Oh may I join the coir invisible
Of those immortal dead who live again
In minds made better by their presence...
So to live is even:
To make undying music in the world. George Eliot
AT ANY GIVEN time Harvard as plenty of learned scholars, but precious few transcendent teachers. It is the latter who give Harvard its special character and who enable the College to make its truly indelible impact on students over the years. The do so not only through what and how they teach but also through what and how they teach but through what they are--towering personalities.
The departed among that select company--which includes such noble figures as Bliss Perry, Theodore Spencer, Zechariah Chafee, Perry Miller, and Raphael Demos--was increased by one with the death last Friday of Professor G. Wallace Woodworth. He was--and preferred to be--known, however, simply as "Woody," just as another Harvard giant, Charles T. Copeland, had been universally known to earlier generations as "Copey."
Harvard as ad music in its official curriculum for a little more than a hundred years. In all that time the Music Department as had no other teacher so great as Woody. Yet his undergraduate training was not in music but in history. Perhaps it was this shift from one field to another tat accounted in part for his deepest concern: the musical education of the amateur, the non-specialist. Just as Talleyrand proclaimed that war is much too serious a thing to be left to military men, Woody was convicted that music is much is too important a thing to be left to its professionals. So the bulk of his four decades of teaching was directed at non-concentrators--through the introductory survey Music 1, which attracted hundreds every year, or his more topical and specialized courses. This concern for the layman led him to tape a course on the history of the symphony for nationally syndicated educational television, and to broadcast a weekly illustrated discussion in preparation for the Boston Symphony concerts, which won an award as the best radio program in the humanities.
Woody believed, too, in more than the importance of teaching people how to listen. He knew tat amateurs could be taught to make music--and make music well--through singing. As conductor of the Harvard Glee Club and Radcliffe Choral Society for more than tree decades, e elicited a level of performance that made these institutions world-renowned--and he did this without any condescension to singers of concessions to difficulty. Despite the fact that he had, as a Harvard undergraduate, been turned down by the Glee Club for having a poor voice, he became the greatest choral conductor in the country--a fact signalized four year ago wen he was chosen director of the First International University Choral Festival.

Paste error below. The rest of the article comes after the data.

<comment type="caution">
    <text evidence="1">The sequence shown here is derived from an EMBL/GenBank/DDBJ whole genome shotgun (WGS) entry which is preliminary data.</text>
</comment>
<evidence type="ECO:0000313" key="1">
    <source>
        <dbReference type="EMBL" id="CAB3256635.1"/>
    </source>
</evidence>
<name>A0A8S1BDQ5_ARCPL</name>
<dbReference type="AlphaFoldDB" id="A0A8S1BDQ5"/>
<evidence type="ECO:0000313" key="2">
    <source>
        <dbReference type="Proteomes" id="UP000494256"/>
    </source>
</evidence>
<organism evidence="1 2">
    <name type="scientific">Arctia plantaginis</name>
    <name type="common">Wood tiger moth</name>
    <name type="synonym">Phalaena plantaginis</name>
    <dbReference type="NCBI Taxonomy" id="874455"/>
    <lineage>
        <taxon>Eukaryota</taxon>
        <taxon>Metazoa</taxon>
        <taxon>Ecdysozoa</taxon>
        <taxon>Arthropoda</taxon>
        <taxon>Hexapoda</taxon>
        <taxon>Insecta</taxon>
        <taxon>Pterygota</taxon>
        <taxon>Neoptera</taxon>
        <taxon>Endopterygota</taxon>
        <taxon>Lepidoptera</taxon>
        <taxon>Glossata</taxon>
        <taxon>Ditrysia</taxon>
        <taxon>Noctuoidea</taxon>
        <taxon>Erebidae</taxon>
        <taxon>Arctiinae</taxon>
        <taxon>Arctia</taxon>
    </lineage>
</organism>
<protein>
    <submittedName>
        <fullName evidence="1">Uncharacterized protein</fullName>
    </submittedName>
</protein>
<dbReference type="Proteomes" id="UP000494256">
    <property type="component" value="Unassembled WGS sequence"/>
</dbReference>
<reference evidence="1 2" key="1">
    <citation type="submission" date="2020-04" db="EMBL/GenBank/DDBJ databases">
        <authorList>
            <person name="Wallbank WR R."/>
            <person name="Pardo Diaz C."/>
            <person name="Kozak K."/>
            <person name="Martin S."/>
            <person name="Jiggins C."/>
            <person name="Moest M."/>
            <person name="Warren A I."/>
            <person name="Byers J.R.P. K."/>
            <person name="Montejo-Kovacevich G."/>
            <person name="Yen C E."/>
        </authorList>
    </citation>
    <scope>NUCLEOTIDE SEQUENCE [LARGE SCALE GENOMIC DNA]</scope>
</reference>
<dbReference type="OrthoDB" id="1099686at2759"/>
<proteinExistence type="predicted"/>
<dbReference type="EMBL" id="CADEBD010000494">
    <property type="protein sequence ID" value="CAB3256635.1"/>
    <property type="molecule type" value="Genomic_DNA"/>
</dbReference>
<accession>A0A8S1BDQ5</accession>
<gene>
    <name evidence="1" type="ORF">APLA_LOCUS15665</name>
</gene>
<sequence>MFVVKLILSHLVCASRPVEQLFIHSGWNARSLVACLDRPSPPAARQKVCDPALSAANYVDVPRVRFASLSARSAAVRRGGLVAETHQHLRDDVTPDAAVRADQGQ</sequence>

HIS MOST striking quality was an absolutely irresistible enthusiasm, apparent from the podium, over the airwaves and in the classroom, and possessed to a degree unsurpassed by anyone else. He might be hearing or conducting a piece for the thousandth time, but he had the gift of making us feel tat he was encountering it for the first time and that it was worth encountering.
In 1945 Woody asked his friend the late great Lucien Price to address the Glee Club's annual banquet, Mentioning some powerful music, Price added, in that war year, "Although this world may be no great shakes, the future problematical, and no telling what may become of us, one thing is certain--so long as there is such music in the world, there is always that the world can do to us." Woody's career. right through our war-riven 1960's , was testimony to that view of music's potency.
Unshakeable was his faith in music. Unshake-able was his faith in youth. His students and singers, Woody wrote, "have strengthened my faith and given me my best moments." Reciprocally, we must add, woody gave untold thousands of us some of our best moments.
We wish Woody might have finished his labors,. But then it is impossible to picture so energetic and zestful a person as Woody basking in retirement. He probably would have chosen to be still in full harness at the end. And he would have reminded us mourners of the title of that cantata by his earthly god Bach, which he loved, performed , wrote about, and recorded: "Gottes Zeit ist die allerbeste Zeit."
We join many other college generations in giving thanks for this supreme teacher, supreme conductor, supreme human being--G. Wallace Woodworth, James Edward Ditson Professor of Music, B.A., M.A., Mus. Doc., Litt. D. He was all of this--triumphantly. But most important, was Woody. His favorite novelist, Joseph Conrad, once wrote that "a man's real life is that accorded to him in the thoughts of other men by reasons of respect or natural love." In Woody's case, it was both.